By Guy Page
Gov. Phil Scott doesn’t want the state of Vermont to “turn the screws” on Vermonters or “break their wills” when it comes to climate-change reduction policies. His position runs contrary to advice given to the Vermont Climate Council by a Massachusetts climate official.
Sharing Scott’s ‘carrot vs. stick’ view is Administration Secretary Suzanne Young, one of his representatives on the Vermont Climate Council, charged with planning and implementing policy to meet Vermont’s stringent carbon reduction goals, as required by last year’s Global Warming Solutions Act.
Vermont Daily asked at Tuesday’s press conference: “Secretary Young, you were on the January 25 Vermont Climate Council Zoom call when Massachusetts climate official David Ismay told you: ‘60% of our emissions that need to be reduced come from you, the person across the street, the senior on fixed income, right … there is no bad guy left, at least in Massachusetts, to point the finger at, to turn the screws on, and you know, to break their will, so they stop emitting. That’s you. We have to break your will.’ Should the Vermont Climate Council ‘turn the screws on’ and ‘break the will’ of Vermont citizens, including our seniors on fixed income? What do you make of that statement?”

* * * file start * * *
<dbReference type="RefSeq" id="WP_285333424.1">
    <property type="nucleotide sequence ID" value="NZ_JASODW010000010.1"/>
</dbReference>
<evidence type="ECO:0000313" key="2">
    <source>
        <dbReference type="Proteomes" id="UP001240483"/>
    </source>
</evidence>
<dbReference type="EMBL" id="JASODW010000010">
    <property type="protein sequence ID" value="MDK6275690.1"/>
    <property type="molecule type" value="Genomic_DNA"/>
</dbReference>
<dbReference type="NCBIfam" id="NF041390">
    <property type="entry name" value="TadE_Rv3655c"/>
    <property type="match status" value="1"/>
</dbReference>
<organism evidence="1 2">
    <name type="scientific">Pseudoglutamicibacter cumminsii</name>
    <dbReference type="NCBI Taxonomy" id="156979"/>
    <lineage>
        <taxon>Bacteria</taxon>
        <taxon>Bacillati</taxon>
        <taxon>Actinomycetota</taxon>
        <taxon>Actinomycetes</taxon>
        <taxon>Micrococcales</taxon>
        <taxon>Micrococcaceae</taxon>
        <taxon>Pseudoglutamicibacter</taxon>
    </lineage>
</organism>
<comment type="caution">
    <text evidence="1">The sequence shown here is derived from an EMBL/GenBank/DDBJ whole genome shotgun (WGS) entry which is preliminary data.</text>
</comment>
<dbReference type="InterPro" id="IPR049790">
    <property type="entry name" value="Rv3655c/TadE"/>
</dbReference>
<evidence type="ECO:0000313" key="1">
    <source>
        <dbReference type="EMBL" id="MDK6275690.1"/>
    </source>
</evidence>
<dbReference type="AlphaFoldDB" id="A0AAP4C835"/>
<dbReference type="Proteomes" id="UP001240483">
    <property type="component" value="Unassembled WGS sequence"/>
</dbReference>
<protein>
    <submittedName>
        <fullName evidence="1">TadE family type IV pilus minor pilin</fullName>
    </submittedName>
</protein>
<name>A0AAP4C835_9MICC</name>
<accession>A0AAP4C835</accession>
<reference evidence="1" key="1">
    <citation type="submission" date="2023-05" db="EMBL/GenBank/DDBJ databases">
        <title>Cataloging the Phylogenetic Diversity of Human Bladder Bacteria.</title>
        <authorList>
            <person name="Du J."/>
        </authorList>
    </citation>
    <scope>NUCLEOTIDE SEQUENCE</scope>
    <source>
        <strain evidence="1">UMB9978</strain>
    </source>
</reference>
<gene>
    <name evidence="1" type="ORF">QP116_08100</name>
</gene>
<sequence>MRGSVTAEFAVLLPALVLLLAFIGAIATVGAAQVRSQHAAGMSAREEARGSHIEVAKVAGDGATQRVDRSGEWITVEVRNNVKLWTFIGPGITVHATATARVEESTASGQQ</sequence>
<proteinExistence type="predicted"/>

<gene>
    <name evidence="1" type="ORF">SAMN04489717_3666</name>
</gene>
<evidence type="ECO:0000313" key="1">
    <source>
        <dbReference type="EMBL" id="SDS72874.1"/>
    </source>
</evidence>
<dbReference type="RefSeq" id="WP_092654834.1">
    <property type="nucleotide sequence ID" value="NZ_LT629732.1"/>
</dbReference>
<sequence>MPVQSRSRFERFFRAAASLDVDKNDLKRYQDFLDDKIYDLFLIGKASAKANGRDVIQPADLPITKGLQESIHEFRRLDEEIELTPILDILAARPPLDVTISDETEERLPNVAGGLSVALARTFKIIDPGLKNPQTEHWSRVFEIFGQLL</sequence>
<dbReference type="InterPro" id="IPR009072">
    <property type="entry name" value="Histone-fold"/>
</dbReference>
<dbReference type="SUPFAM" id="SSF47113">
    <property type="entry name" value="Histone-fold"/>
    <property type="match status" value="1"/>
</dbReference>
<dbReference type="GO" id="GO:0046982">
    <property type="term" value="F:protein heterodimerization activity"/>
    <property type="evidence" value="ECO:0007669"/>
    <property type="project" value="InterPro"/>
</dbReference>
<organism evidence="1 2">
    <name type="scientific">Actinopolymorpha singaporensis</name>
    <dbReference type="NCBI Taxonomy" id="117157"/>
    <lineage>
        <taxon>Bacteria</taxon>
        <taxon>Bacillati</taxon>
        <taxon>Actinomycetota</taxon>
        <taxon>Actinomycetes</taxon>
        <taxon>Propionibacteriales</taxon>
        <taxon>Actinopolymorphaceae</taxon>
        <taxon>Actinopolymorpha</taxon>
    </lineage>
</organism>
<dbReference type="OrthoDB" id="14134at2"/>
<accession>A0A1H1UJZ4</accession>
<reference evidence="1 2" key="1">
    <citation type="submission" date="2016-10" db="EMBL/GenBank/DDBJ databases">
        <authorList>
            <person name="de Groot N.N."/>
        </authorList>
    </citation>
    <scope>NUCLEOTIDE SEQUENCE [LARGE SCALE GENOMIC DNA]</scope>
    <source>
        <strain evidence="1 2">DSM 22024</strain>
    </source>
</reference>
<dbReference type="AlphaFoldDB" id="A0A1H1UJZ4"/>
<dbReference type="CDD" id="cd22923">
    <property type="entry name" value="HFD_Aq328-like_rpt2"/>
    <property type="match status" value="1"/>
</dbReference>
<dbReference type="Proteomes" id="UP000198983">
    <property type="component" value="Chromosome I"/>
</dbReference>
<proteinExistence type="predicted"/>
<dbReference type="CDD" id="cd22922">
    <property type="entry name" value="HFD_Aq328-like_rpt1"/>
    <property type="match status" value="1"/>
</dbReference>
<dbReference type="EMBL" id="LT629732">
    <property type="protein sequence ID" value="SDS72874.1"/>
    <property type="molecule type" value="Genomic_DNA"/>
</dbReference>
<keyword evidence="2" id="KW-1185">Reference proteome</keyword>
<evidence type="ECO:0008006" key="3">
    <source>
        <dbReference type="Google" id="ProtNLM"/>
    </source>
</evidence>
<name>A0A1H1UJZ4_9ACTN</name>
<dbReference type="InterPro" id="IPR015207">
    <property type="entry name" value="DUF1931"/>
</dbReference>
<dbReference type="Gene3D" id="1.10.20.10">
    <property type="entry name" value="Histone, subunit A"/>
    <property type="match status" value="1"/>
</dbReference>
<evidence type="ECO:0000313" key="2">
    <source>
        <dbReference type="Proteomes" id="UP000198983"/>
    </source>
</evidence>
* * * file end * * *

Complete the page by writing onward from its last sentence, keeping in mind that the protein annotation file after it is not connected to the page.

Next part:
Young responded: I did find that statement very interesting. I think the Vermont Climate Council will take a look at the science and the data … what works and what doesn’t work, what is affordable for Vermonters and what is fair and equitable.”
Young said that’s how she plans to lead the council as its chair. However, Young may find herself outvoted. She and the other Scott appointees are outnumbered by appointees from the Legislature and climate change activist organizations. A draft “process roadmap” presented at this morning’s council meeting called for consensus for all major decisions.
The governor clearly rejects the citizen thumbscrew approach to carbon reduction. “I think you’ve seen over the last four years, you’ve seen I support the carrot approach versus the stick approach … and I would apply that in this case,” he said.
Scott vetoed the Global Warming Solutions Act that established the Vermont Climate Council last year. His veto was overridden by the Legislature.
Gov. Scott also said he was unaware of alleged infractions against his quarantine policy. Vermont Daily asked: “Governor, you have been insistent that people entering Vermont must follow quarantine and testing guidelines. I’ve heard reports that people are flying in from Nevada for four-day ski trips, and also that people entering the U.S. illegally through the Swanton sector may be detained and then released, per the new administration’s directive. Are you on top of either of these situations and what’s being done about them?”
“I haven’t heard of either of those situations,” Scott said. “So I’m not aware of those.”
In terms of people entering Vermont without quarantining, “I believe it is happening, we’re trying to mitigate as best we can,” he said. As with the carbon reduction policies, he prefers the carrot to the stick, he said.
Read more of Guy Page’s reports. Vermont Daily is sponsored by True North Media.